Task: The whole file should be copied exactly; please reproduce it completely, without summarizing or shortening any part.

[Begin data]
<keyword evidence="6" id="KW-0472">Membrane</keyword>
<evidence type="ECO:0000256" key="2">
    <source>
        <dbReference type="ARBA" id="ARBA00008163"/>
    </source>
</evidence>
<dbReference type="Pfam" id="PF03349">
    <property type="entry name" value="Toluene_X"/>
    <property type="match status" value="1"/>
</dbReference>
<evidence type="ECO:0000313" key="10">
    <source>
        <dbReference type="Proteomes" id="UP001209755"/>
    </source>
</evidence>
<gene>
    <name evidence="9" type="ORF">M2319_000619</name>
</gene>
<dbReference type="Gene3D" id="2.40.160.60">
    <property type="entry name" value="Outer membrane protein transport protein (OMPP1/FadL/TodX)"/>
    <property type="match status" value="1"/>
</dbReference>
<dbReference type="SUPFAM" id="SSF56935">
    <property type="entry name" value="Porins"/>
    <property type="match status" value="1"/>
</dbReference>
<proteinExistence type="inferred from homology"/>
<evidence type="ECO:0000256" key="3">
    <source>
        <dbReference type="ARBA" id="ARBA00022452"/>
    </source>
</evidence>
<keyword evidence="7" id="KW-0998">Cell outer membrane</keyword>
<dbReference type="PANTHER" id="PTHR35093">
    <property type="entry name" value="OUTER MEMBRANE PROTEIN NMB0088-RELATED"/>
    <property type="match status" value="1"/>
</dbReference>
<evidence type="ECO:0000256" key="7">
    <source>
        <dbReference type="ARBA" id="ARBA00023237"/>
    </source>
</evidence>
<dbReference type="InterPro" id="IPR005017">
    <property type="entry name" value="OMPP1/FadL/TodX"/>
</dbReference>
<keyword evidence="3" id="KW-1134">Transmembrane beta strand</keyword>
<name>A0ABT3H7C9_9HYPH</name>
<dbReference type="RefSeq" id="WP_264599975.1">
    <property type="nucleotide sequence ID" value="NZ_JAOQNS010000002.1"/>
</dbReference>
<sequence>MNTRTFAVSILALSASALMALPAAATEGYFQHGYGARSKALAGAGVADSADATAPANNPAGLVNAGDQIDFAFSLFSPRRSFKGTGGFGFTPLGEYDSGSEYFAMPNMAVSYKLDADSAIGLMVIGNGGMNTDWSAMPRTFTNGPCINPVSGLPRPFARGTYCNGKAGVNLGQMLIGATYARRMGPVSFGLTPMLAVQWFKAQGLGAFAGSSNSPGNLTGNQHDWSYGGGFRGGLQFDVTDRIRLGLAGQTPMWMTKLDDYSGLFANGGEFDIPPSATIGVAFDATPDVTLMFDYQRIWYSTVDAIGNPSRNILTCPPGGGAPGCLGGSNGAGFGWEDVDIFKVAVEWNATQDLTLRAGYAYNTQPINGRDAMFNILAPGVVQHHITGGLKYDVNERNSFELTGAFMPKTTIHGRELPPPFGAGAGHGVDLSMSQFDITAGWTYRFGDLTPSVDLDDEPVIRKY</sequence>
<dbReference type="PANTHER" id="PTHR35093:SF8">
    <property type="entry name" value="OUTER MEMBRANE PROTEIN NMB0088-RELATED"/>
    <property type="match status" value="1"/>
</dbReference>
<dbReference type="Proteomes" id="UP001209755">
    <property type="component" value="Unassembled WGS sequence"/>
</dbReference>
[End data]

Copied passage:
<keyword evidence="6" id="KW-0472">Membrane</keyword>
<evidence type="ECO:0000256" key="2">
    <source>
        <dbReference type="ARBA" id="ARBA00008163"/>
    </source>
</evidence>
<dbReference type="Pfam" id="PF03349">
    <property type="entry name" value="Toluene_X"/>
    <property type="match status" value="1"/>
</dbReference>
<evidence type="ECO:0000313" key="10">
    <source>
        <dbReference type="Proteomes" id="UP001209755"/>
    </source>
</evidence>
<gene>
    <name evidence="9" type="ORF">M2319_000619</name>
</gene>
<dbReference type="Gene3D" id="2.40.160.60">
    <property type="entry name" value="Outer membrane protein transport protein (OMPP1/FadL/TodX)"/>
    <property type="match status" value="1"/>
</dbReference>
<dbReference type="SUPFAM" id="SSF56935">
    <property type="entry name" value="Porins"/>
    <property type="match status" value="1"/>
</dbReference>
<proteinExistence type="inferred from homology"/>
<evidence type="ECO:0000256" key="3">
    <source>
        <dbReference type="ARBA" id="ARBA00022452"/>
    </source>
</evidence>
<keyword evidence="7" id="KW-0998">Cell outer membrane</keyword>
<dbReference type="PANTHER" id="PTHR35093">
    <property type="entry name" value="OUTER MEMBRANE PROTEIN NMB0088-RELATED"/>
    <property type="match status" value="1"/>
</dbReference>
<evidence type="ECO:0000256" key="7">
    <source>
        <dbReference type="ARBA" id="ARBA00023237"/>
    </source>
</evidence>
<dbReference type="InterPro" id="IPR005017">
    <property type="entry name" value="OMPP1/FadL/TodX"/>
</dbReference>
<keyword evidence="3" id="KW-1134">Transmembrane beta strand</keyword>
<name>A0ABT3H7C9_9HYPH</name>
<dbReference type="RefSeq" id="WP_264599975.1">
    <property type="nucleotide sequence ID" value="NZ_JAOQNS010000002.1"/>
</dbReference>
<sequence>MNTRTFAVSILALSASALMALPAAATEGYFQHGYGARSKALAGAGVADSADATAPANNPAGLVNAGDQIDFAFSLFSPRRSFKGTGGFGFTPLGEYDSGSEYFAMPNMAVSYKLDADSAIGLMVIGNGGMNTDWSAMPRTFTNGPCINPVSGLPRPFARGTYCNGKAGVNLGQMLIGATYARRMGPVSFGLTPMLAVQWFKAQGLGAFAGSSNSPGNLTGNQHDWSYGGGFRGGLQFDVTDRIRLGLAGQTPMWMTKLDDYSGLFANGGEFDIPPSATIGVAFDATPDVTLMFDYQRIWYSTVDAIGNPSRNILTCPPGGGAPGCLGGSNGAGFGWEDVDIFKVAVEWNATQDLTLRAGYAYNTQPINGRDAMFNILAPGVVQHHITGGLKYDVNERNSFELTGAFMPKTTIHGRELPPPFGAGAGHGVDLSMSQFDITAGWTYRFGDLTPSVDLDDEPVIRKY</sequence>
<dbReference type="PANTHER" id="PTHR35093:SF8">
    <property type="entry name" value="OUTER MEMBRANE PROTEIN NMB0088-RELATED"/>
    <property type="match status" value="1"/>
</dbReference>
<dbReference type="Proteomes" id="UP001209755">
    <property type="component" value="Unassembled WGS sequence"/>
</dbReference>